Tag: parenting

Parents, Love Your Children

Tiny child, hungry for a small voice of assurance, looks into bewildered eyes. These eyes can’t seem to adjust, they blink and blink and try to find themselves in reality. Miracle of life, perfect and in-need, parents feed the child with soft words and hug her close to their chests. These adults, fully-formed in brain and in body do try to conceive of a greater love than this as they smell the rosy cheeks, pinch the chubby folds of kicking legs, peel radioactive diapers from the rashy butt.

But these parents, these humans braced for a life time of unshakable devotion–they forget. As this child grows a brain capable of thought, a mouth capable of speech that stings, a heart full of compulsions that lead her in directions that are firmly at opposite poles of their vision for her, they find no more chubby body to cling to, to smell and kiss, so they grab their dreams and ideals and clutch them fiercely to themselves. They sew protective garments for this new, living doll, stuffed full of expectations and fears. They don’t want to lose, too, these carefully nurtured visions.

But what of the child, once coddled, once adored, once spoken so softly to? She does still feel the phantom arms around her and dream of those words reaching her ears again. A simple, “I love you,” and trembling, tear-soaked hug bulging with hopes for her. This grown-up child still finds those bewildered eyes, but sees in her parent’s arms that eery doll; she feels the incongruity; she desires that they would leave this phantom of her created in their fear and invite her back. Her age has not changed her desire for acceptance, and her age has made her no less deserving of it. Her mind, her heart with lonely, searching calls, they are scared and isolated for fear of the doll, of the clutching, wide-eyed parents, and of herself.

There is no age at which a child feels ready to disappoint their parents. There is no age at which she needs those soft words less than before. But she does grow used to that odd, incongruous doll, and at some point, fears that they love it more than her. She won’t ask them to get rid of it, then. She knows it would hurt them to have to let it go.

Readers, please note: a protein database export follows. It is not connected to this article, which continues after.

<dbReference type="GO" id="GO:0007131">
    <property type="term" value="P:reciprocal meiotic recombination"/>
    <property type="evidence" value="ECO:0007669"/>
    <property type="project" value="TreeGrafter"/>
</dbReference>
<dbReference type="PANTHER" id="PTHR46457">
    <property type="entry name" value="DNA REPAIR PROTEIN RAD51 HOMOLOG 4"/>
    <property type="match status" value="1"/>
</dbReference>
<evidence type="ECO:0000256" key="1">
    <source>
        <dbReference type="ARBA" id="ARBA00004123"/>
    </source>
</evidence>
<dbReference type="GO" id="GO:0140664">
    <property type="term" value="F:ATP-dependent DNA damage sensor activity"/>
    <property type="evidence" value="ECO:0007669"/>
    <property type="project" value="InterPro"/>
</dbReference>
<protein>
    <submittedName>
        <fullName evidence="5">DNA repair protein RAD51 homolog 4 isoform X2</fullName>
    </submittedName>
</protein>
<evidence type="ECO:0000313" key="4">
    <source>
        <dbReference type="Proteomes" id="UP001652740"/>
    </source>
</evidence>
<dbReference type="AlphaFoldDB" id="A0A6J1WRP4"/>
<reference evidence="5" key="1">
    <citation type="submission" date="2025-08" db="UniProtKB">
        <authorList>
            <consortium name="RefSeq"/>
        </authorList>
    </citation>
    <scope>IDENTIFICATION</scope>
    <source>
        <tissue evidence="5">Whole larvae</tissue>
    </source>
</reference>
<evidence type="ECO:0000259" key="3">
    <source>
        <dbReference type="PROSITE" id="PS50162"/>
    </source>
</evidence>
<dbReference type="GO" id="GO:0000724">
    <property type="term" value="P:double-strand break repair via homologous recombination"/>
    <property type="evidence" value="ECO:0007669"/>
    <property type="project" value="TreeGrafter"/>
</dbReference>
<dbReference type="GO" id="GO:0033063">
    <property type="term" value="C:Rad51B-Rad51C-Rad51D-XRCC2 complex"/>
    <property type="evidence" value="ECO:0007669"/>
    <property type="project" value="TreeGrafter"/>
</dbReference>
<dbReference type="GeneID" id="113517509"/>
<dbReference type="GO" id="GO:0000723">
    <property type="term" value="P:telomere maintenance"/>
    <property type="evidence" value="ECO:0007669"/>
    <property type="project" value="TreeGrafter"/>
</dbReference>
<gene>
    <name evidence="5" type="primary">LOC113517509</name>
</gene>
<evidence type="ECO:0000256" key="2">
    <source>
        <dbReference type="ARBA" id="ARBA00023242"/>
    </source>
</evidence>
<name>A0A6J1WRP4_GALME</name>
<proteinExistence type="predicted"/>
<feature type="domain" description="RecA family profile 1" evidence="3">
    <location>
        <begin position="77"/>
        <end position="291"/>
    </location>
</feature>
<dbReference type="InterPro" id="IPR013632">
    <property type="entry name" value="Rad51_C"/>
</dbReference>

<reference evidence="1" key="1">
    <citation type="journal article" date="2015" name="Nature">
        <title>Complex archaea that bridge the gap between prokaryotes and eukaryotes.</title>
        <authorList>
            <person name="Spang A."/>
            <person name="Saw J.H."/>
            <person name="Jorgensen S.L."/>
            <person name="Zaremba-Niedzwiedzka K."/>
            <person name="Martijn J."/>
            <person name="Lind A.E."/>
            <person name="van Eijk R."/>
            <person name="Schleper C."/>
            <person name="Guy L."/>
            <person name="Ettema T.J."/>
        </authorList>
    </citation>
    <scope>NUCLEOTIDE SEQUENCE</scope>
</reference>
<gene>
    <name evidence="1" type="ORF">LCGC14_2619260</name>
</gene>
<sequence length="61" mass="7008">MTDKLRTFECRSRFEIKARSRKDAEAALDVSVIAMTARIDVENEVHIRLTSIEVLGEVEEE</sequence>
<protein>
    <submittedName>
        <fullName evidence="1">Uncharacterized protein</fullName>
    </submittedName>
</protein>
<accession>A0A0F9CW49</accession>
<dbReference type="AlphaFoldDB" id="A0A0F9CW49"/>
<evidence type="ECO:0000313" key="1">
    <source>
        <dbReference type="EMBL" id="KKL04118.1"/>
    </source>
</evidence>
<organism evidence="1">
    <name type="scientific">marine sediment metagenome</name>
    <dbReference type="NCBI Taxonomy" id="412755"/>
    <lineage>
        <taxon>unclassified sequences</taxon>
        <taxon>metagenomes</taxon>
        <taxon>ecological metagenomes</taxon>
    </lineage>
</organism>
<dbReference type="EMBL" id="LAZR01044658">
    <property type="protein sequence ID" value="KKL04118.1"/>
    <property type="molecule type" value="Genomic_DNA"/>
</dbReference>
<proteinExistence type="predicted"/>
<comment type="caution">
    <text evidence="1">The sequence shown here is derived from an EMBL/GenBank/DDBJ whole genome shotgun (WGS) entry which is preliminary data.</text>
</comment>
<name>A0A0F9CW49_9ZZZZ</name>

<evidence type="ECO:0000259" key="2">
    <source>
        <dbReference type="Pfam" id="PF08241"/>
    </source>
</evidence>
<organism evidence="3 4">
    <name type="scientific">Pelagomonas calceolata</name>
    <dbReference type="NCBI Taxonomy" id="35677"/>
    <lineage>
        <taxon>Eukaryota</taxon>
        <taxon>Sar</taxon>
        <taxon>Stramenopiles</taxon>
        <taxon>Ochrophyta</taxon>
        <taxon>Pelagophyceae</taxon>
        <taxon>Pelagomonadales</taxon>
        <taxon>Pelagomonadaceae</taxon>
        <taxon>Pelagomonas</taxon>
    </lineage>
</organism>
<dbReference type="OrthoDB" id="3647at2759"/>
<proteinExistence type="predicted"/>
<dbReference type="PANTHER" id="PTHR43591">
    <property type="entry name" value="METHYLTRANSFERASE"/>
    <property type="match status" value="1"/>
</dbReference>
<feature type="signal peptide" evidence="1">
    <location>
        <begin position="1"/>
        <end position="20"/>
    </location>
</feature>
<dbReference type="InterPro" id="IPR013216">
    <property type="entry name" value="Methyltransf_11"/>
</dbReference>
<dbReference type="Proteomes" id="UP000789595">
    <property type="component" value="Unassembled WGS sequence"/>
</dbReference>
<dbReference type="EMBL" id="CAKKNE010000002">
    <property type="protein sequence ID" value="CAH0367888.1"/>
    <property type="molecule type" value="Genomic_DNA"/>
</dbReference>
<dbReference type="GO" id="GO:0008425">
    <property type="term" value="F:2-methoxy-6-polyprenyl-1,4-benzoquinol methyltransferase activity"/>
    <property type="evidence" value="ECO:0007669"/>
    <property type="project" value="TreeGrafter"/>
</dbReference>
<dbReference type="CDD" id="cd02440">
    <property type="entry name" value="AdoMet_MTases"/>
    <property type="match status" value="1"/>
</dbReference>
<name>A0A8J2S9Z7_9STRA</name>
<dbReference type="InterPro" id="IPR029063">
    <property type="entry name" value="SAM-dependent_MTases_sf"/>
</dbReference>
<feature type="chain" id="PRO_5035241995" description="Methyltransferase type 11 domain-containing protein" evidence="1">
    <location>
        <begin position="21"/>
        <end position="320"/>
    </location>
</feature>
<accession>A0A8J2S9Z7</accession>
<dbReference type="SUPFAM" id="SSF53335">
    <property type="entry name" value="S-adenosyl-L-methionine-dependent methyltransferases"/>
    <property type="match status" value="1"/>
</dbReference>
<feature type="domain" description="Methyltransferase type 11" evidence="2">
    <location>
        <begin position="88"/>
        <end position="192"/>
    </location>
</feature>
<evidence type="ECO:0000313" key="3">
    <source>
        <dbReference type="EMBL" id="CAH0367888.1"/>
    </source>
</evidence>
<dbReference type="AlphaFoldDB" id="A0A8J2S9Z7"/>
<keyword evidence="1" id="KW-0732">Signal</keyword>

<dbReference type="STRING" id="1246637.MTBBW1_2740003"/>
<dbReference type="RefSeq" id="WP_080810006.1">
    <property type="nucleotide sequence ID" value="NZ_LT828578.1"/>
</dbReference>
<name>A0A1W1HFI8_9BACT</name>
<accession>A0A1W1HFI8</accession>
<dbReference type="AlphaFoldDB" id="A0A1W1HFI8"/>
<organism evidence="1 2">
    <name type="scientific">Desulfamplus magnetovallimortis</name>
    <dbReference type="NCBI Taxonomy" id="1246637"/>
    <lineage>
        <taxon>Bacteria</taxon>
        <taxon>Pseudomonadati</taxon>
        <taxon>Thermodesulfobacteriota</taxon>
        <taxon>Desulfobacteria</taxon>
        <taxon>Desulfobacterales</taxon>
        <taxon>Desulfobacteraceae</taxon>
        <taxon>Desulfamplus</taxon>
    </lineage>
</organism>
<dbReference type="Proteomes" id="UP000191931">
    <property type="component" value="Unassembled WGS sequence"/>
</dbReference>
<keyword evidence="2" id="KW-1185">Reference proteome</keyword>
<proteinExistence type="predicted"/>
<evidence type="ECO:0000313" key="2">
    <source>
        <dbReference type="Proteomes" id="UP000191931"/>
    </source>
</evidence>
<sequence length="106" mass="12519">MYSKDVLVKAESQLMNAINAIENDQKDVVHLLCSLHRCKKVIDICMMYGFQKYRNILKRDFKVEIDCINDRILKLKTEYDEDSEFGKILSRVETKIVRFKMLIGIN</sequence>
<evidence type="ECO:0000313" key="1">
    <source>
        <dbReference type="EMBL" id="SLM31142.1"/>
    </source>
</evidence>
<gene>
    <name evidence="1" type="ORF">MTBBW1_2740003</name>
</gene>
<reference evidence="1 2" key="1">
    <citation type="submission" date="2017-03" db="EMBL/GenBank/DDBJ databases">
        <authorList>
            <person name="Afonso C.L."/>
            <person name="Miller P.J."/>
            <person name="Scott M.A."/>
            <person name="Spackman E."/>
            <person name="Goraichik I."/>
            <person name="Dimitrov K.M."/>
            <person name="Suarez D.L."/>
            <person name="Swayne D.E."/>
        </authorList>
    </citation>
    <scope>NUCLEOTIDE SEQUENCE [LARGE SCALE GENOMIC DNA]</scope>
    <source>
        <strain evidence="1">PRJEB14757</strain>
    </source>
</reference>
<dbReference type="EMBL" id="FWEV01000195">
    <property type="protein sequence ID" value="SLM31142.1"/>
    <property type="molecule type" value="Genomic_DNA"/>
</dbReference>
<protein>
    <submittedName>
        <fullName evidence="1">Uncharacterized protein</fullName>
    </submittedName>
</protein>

Dogs Are Not Man’s Best Friend

Howling, aching creature. You wail at my departure, fearful that you’ve done something to deserve being left alone to die.

Once, so far, you’ve been uprooted. Your love lands recklessly where mine is careful, where mine is reluctant to let go. Here, you seized me. Your pointy whisker lips grace all areas of my face, peeking tongue wetting my freckles with individual kisses. You sniff, you must sniff my breath for every I love you. Believe me, dog, every breath is an I love you.

I’m scared to say it to you because I know you won’t believe me soon. I’ll grab your head and kiss the velvet, fiercely, desperately, as your new owner takes you to your home. You might think that I’ve found you flawed, that I’ve declared you an exile from my pack. But please, sniff my breath, sniff it while you can, graze me with those whiskers, let me smooth your fur with my lips and whisper comforts to you. I love you. I love you. I love you.

I find you satisfactory, lanky specimen. Though you goose-egged my shin in full-stride through the yard, I find you perfect.

Though you ate everything I left in your path like a goat with reckless abandon, I find you perfect.

I wonder at the short-lived, powerful attachment. You, ancient animal, and me, arrogant human. You imprinted on me the quack of your character with the first burped grumble. I mourn for you and I hope you don’t forget my breaths, the smell of it, the volume of my declarations.

How strange it is to love an animal. To feel the urge to lead, and yet love, to discipline and shower with every conceivable tickle, pat, and hug.

My charge, my friend, I declare you my guardian. A short while I anguished over your primal mind and worries, a short while I cared for you, and now I grow older, stronger, wiser for loving you.

You are a satellite, infused with the divinity of Creation. More than a friend, more than a companion, I find you, the beacon of God and I am astounded by the grace with which you diffuse His love with each lapping lick, each cheeky nibble.